You probably don’t even notice but most laptops—and indeed, even desktop computers—don’t come with an included disc drive anymore. If you’re not a regular tech upgrade type of person and you buy a new laptop once ever five years like yours truly, that gap between old and new probably took place in the space of time where OEMs stopped including disc drives in their laptops. Most consumers simply don’t use optical media anymore or with any kind of regularity to warrant clunking up the design of a laptop (which consumers more and more want to be light and thin) with a disc reader. Indeed, many major OEMS have withdrawn from producing or designing DVD and Blu-ray players.
Disc drives left the laptop scene some time ago due to consumer demand for thinner, lighter devices as well as the change in media consumption to digital streaming. Owning physical media is becoming a rarity. Even computer software is now available digitally, negating the utility of a disc drive.
However, one market still principally thrives on optical media: Japan. This is probably why ASUS has decided to equip one of its laptop models with a disc drive. The X545FA is an Intel Comet Lake based machine which includes a DVD drive. The laptop’s specs, specifically the fact that it is not compatible with Blu-ray, just DVDs—indicate that it is designed as a budget friendly model that is meant to operate as a desktop replacement rather a work horse.
Despite generally global enthusiasm for digital streaming for music and video entertainment, Japan has been the last real stronghold of physical media. In fact, there have been countless articles describing Japan’s “reluctance” to hop on the streaming service bandwagon. Japan is the second biggest music market in the world after the United States in terms of revenue, but most of their music is consumed in the form of compact discs (2.44 billion USD, to be more precise).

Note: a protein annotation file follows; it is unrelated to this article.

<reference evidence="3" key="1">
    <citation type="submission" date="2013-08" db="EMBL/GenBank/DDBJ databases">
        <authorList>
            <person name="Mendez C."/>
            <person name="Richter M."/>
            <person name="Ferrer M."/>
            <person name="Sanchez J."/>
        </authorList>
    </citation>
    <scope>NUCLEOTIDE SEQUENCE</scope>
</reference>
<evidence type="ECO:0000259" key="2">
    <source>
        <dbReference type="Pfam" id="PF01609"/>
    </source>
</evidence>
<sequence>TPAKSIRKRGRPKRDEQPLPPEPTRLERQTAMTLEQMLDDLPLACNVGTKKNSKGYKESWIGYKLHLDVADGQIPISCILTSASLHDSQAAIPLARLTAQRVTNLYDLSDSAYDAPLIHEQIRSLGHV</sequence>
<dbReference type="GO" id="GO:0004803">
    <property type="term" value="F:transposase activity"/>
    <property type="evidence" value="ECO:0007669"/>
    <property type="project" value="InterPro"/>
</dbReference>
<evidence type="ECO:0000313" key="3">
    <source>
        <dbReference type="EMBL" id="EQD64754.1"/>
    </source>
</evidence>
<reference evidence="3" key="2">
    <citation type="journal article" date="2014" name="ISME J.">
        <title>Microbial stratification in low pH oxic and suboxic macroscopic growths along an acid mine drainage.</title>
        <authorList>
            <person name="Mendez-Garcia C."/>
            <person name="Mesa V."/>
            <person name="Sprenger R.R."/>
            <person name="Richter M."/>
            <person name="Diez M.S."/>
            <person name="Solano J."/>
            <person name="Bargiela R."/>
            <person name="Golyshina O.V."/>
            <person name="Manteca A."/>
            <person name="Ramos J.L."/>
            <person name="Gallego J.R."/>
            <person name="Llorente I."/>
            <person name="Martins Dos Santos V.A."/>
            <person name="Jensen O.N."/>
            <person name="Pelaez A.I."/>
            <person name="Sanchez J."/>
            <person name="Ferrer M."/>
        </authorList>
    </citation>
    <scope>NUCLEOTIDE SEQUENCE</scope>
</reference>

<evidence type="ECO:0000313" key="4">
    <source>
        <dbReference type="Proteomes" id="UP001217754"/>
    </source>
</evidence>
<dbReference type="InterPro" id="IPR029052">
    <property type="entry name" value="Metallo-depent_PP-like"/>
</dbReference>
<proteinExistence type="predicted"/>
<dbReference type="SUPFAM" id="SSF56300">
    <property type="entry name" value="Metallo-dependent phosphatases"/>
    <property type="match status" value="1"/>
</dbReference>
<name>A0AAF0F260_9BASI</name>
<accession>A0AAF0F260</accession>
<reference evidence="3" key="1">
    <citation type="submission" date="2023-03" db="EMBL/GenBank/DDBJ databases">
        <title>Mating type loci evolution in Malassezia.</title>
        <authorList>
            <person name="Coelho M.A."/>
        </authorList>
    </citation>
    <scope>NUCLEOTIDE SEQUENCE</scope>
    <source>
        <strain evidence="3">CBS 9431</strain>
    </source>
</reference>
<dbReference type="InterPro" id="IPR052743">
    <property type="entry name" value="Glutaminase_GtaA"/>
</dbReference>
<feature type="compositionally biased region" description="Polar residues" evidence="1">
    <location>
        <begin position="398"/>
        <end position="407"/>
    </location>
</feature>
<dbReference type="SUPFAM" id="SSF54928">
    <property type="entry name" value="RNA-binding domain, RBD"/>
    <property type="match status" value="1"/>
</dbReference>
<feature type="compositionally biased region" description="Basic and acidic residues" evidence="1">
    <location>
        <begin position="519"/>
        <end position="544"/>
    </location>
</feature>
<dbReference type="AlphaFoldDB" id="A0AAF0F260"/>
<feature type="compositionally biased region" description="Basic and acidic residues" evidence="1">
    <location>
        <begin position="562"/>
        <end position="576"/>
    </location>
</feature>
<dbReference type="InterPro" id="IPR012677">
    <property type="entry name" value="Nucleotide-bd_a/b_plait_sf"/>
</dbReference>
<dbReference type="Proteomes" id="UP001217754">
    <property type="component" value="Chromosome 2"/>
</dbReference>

Why does Japan love CDs? Why has Japan been so slow to adopt digital streaming? The answer is the same: Japanese consume media a little differently. Japanese consumers look for “added value” in their media, which can only be delivered through physical media like discs. These include things like concert tickets, special packaging and content, contests, geographic specific artwork and content, and other collectible objects. Japan has a huge collector culture where everyone wants exclusive content. You can’t get this with a Spotify subscription. Your typical Japanese music enthusiast wants to feel physically connected with their pop artists, and physical media helps that along.
Licensing is very strict in Japan so streaming platforms have had difficulty winning over Japanese consumers who till turn to broadcast television for their favorite shows and news. Platforms can’t snag big name titles and shows to draw in new subscribers. The same goes for music streaming services like Spotify which are heavily regulated and restricted so many users don’t get much use out of them. Ironically, YouTube usage for consumption is slightly higher than even CDs in Japan but it is not considered a legitimate revenue stream.
In the United States, the past few years has seen a mini revival of physical media like vinyl records and CDs. Either as part of a pop retro aesthetic hailing back to the good old days, as a wish to retain and own physical media that’s not likely to disappear to make way for another title on a streaming service, or as an insistence of audio and visual superiority, physical media is slowly rising up again.
There is definitely something to be said about retaining physical copies of your music and movies. Streaming services offer convenience and a huge selection, but often that selection is dependent upon licensing and agreements. With streaming, you do not actually own the movies or music and so at any time the title can be removed. And no matter how you feel on the comparison between MP3 files and the CD audio experience, it’s nice to know that if your Internet goes out you can still enjoy physical copies of your media.